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Diary of a jobless Kenyan youth: Identifying fraudulent jobs

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Nairobi will show you flames.

While web surfing the other day I came across a glorious opportunity at some nondescript NGO website. As I read through the tasks of the job they were all things I was familiar with. I scroll further and see that they have posted the pay range; it reads 200-300k dependent on experience. Yet the minimum experience is one year. I’m like, ‘is this for real?’

I go ahead and apply for the job. Two days later, inbox (1) appears when I open my mail. They have written back and I have been shortlisted. I clap gleefully before reading through enticing email. Then I come across this statement:

The first stage interview process involves the submission of Psychometric Assessment Test (PAT) Report evaluated by accredited international invigilator. We know it is not easy to get internationally accredited PAT invigilator. Kindly go ahead and obtain your certification from but not limited to the below.

  1. Neto Consultants Ltd: http://netoconsult.com
  2. The HR Consult: http://thehrconsult.net

So I head over to the listed sites and see that I have to pay for the so-called PAT test.

Something smells fishy, why am I paying for the interview process? The only interviews people pay for are immigration visas.

I ask a couple of friends whether they have heard of situations where you pay for a PAT test. One guy at the office I am volunteering at tells me he has been through a similar experience. He said he thought it was genuine; one reason being that the ‘recruiter’ is not limiting me to a specific invigilator. He mentions how gracious the email language is and how they inspired confidence in him that he would get the job but eventually fell silent.

Yes, the email is way friendly, seductive even.

I am still not comfortable with the idea of paying for this certificate.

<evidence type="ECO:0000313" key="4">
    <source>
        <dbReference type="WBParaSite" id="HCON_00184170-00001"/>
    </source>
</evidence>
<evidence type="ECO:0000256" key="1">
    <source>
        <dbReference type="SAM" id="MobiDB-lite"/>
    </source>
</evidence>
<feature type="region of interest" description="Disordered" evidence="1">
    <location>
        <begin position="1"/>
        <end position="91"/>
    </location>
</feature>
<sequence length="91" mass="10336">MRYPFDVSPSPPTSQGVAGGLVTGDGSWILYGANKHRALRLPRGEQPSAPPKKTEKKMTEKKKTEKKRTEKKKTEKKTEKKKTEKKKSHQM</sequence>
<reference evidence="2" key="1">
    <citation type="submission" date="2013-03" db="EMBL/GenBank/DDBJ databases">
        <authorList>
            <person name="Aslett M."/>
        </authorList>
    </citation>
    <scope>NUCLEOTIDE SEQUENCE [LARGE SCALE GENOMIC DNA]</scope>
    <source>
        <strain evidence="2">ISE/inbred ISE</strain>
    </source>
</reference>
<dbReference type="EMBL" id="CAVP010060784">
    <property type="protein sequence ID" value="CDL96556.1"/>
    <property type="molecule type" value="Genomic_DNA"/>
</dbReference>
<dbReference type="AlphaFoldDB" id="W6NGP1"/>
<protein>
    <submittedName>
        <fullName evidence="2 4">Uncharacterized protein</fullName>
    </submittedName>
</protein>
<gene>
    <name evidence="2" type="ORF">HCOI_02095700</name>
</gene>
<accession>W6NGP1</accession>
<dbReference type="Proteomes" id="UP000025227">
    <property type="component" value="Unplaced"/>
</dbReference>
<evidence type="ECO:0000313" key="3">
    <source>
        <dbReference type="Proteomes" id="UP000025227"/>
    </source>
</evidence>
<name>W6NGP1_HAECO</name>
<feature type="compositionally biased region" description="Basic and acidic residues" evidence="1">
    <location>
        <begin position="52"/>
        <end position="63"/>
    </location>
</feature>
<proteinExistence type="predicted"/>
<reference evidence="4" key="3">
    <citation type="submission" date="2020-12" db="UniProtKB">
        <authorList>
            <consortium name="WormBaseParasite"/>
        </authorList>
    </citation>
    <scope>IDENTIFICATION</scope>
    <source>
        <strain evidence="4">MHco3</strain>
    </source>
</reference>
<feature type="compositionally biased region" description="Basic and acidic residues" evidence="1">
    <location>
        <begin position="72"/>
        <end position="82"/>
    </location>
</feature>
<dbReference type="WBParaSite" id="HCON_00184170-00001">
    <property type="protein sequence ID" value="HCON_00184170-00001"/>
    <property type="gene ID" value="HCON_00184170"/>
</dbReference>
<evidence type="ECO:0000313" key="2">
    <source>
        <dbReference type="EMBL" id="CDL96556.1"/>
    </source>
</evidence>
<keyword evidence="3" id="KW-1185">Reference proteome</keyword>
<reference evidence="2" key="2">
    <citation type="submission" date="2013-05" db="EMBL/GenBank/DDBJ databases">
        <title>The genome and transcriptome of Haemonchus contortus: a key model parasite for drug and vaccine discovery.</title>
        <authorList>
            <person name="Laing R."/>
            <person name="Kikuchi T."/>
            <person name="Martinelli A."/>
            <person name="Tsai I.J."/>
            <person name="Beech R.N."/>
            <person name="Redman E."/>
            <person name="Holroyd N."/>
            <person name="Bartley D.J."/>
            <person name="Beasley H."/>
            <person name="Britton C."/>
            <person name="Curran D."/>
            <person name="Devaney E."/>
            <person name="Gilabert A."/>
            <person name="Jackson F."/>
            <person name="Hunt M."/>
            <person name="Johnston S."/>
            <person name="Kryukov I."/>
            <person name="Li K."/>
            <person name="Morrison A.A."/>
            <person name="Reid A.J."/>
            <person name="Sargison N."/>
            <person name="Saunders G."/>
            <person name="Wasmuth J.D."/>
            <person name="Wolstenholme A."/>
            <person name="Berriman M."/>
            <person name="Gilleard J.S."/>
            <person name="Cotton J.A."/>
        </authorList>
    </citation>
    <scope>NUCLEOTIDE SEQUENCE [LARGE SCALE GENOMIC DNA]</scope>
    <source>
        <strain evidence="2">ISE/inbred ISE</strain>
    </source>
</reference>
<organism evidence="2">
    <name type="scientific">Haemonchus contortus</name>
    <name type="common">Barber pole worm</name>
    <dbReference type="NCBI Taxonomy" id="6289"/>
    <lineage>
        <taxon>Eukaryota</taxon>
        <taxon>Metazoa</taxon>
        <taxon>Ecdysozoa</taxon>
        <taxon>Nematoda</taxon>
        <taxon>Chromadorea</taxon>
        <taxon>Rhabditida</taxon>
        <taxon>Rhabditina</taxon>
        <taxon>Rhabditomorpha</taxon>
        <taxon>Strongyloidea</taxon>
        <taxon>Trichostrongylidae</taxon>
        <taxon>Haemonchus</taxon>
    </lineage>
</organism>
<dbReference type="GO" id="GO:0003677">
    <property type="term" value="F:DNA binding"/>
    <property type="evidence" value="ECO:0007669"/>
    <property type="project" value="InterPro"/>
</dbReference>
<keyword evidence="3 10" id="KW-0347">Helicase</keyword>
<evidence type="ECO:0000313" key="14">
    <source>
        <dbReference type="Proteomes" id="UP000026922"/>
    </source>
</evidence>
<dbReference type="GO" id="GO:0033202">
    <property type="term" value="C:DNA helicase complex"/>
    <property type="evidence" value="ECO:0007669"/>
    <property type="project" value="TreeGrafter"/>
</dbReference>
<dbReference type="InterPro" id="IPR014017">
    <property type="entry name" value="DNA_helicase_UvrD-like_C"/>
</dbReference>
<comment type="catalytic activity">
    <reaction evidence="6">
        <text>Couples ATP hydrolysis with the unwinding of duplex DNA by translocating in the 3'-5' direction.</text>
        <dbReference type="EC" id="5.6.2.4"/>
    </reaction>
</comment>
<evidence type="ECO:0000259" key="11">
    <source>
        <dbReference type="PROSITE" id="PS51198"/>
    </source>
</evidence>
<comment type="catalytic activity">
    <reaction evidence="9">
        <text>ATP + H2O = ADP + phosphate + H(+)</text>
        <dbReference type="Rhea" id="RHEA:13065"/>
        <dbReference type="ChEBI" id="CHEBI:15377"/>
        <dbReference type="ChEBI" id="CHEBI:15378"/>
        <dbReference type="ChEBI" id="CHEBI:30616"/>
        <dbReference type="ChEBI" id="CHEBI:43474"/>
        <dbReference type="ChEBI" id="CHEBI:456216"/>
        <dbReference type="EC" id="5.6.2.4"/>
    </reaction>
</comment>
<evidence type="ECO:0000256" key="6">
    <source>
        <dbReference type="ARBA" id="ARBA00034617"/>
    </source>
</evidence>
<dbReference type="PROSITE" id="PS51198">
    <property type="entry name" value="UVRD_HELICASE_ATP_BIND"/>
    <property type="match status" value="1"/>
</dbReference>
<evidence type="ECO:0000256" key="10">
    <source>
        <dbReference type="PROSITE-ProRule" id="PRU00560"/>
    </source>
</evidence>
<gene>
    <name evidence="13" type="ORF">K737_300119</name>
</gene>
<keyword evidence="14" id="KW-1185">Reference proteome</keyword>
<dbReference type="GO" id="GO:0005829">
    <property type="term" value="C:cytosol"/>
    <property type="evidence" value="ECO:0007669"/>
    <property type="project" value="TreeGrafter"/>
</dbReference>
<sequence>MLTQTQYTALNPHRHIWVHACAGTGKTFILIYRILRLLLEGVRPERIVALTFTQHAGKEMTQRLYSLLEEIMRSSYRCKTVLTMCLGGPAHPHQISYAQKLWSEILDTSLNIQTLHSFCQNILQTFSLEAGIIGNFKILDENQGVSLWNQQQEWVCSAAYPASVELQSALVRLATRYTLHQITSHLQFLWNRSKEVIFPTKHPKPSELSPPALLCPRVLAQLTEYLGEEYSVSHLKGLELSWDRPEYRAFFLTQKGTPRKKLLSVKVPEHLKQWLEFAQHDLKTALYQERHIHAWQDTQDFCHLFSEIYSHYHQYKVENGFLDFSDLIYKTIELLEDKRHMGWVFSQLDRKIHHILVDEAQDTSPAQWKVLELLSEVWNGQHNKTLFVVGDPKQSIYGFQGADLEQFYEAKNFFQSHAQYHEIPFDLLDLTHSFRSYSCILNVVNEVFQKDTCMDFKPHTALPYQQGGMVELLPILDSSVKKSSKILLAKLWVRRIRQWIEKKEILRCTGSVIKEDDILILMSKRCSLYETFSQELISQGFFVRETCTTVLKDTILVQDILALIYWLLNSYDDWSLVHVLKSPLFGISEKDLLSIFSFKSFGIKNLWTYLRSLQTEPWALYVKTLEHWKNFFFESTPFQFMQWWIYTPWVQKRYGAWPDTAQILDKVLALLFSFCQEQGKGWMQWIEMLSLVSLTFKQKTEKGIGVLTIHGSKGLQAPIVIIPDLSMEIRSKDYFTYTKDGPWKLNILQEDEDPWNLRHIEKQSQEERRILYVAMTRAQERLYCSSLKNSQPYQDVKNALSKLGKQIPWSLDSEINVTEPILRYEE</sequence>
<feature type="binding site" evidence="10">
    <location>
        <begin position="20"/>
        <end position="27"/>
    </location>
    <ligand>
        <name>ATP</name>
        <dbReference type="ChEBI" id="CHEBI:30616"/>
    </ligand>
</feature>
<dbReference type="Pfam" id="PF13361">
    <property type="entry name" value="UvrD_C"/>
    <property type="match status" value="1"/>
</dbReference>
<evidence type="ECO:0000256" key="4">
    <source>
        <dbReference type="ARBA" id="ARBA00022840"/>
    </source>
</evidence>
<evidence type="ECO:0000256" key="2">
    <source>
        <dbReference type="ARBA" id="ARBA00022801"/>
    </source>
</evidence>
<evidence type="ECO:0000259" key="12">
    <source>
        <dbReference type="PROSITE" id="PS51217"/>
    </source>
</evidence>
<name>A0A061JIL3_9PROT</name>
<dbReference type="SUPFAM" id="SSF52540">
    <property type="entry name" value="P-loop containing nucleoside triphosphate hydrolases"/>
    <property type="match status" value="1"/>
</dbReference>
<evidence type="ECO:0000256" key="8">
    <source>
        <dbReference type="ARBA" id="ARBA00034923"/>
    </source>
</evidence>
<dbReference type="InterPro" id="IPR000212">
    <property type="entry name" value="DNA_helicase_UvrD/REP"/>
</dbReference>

1. I cannot really use it elsewhere most companies organize their own tests.
  2. I do not have disposable $100 lying around.

I just keep thinking that this is a scam for the supposed consultancies to make money. So I think to call the number provided at the end of the email but it is an international number and I shy away from that approach. I think to search if the NGO is registered with the Non-Governmental Organizations Co-ordination Board. However, their website is of little help.

Read: Why don’t interviews call when they say they will?

Finally, I copy paste the address details provided in the email on Google and whoosh JOB SCAMS ALERT shows up and I see other people have received the same email.

Here are more ways to identify fake jobs:

1. Check if the website of the said organisation has advertised for the vacancy.

2. If you get an email from the organisation, be keen on the email address. The domain of the email should match the domain of the website. If the organisation is using a HR agency, the agency should have a website and a working telephone number.

3. Don’t fall for the big remuneration trap. If you just have one year of working experience, don’t expect a six figure salary.

4. Unless it is a bona fide recruitment agency, be very cautious when a company asks you to pay for any process to be complete.

5. More often than not, suspicious recruiters offer you a job before you are interviewed.

Kutafuta kazi ndio kazi that could mean different things to different people but for the team behind this scam exploiting job seekers, ndio kazi.

Remember, if it is good to be true, it probably is.

It’s a jungle out here. Back on the job hunt.

By Bench Reserve

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